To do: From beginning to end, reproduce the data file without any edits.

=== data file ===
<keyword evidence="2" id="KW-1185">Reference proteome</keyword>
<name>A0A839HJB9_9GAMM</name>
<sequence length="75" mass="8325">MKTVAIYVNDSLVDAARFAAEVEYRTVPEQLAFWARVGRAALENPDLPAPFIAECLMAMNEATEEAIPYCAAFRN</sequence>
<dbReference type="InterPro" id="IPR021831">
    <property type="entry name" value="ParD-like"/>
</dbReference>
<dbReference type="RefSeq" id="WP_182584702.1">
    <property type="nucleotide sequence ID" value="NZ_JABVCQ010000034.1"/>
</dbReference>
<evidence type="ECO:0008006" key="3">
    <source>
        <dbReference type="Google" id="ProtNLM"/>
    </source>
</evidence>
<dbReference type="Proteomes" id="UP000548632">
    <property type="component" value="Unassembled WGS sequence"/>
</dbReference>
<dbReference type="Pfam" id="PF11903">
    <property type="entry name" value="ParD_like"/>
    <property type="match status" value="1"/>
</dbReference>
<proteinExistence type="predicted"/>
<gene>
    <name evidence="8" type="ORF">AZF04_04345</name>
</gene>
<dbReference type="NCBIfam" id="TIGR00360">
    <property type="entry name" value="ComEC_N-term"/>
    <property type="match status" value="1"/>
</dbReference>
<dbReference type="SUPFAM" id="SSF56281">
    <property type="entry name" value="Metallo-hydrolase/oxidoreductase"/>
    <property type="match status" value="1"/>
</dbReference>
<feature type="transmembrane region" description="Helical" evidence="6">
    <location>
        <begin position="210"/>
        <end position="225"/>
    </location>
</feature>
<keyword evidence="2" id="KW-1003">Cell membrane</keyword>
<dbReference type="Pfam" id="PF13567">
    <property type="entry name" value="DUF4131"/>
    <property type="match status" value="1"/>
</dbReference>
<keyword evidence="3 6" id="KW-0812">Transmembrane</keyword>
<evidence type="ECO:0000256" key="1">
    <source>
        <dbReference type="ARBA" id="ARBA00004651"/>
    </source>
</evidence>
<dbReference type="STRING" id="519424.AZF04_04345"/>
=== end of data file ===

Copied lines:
<keyword evidence="2" id="KW-1185">Reference proteome</keyword>
<name>A0A839HJB9_9GAMM</name>
<sequence length="75" mass="8325">MKTVAIYVNDSLVDAARFAAEVEYRTVPEQLAFWARVGRAALENPDLPAPFIAECLMAMNEATEEAIPYCAAFRN</sequence>
<dbReference type="InterPro" id="IPR021831">
    <property type="entry name" value="ParD-like"/>
</dbReference>
<dbReference type="RefSeq" id="WP_182584702.1">
    <property type="nucleotide sequence ID" value="NZ_JABVCQ010000034.1"/>
</dbReference>
<evidence type="ECO:0008006" key="3">
    <source>
        <dbReference type="Google" id="ProtNLM"/>
    </source>
</evidence>
<dbReference type="Proteomes" id="UP000548632">
    <property type="component" value="Unassembled WGS sequence"/>
</dbReference>
<dbReference type="Pfam" id="PF11903">
    <property type="entry name" value="ParD_like"/>
    <property type="match status" value="1"/>
</dbReference>
<proteinExistence type="predicted"/>
<gene>
    <name evidence="8" type="ORF">AZF04_04345</name>
</gene>
<dbReference type="NCBIfam" id="TIGR00360">
    <property type="entry name" value="ComEC_N-term"/>
    <property type="match status" value="1"/>
</dbReference>
<dbReference type="SUPFAM" id="SSF56281">
    <property type="entry name" value="Metallo-hydrolase/oxidoreductase"/>
    <property type="match status" value="1"/>
</dbReference>
<feature type="transmembrane region" description="Helical" evidence="6">
    <location>
        <begin position="210"/>
        <end position="225"/>
    </location>
</feature>
<keyword evidence="2" id="KW-1003">Cell membrane</keyword>
<dbReference type="Pfam" id="PF13567">
    <property type="entry name" value="DUF4131"/>
    <property type="match status" value="1"/>
</dbReference>
<keyword evidence="3 6" id="KW-0812">Transmembrane</keyword>
<evidence type="ECO:0000256" key="1">
    <source>
        <dbReference type="ARBA" id="ARBA00004651"/>
    </source>
</evidence>
<dbReference type="STRING" id="519424.AZF04_04345"/>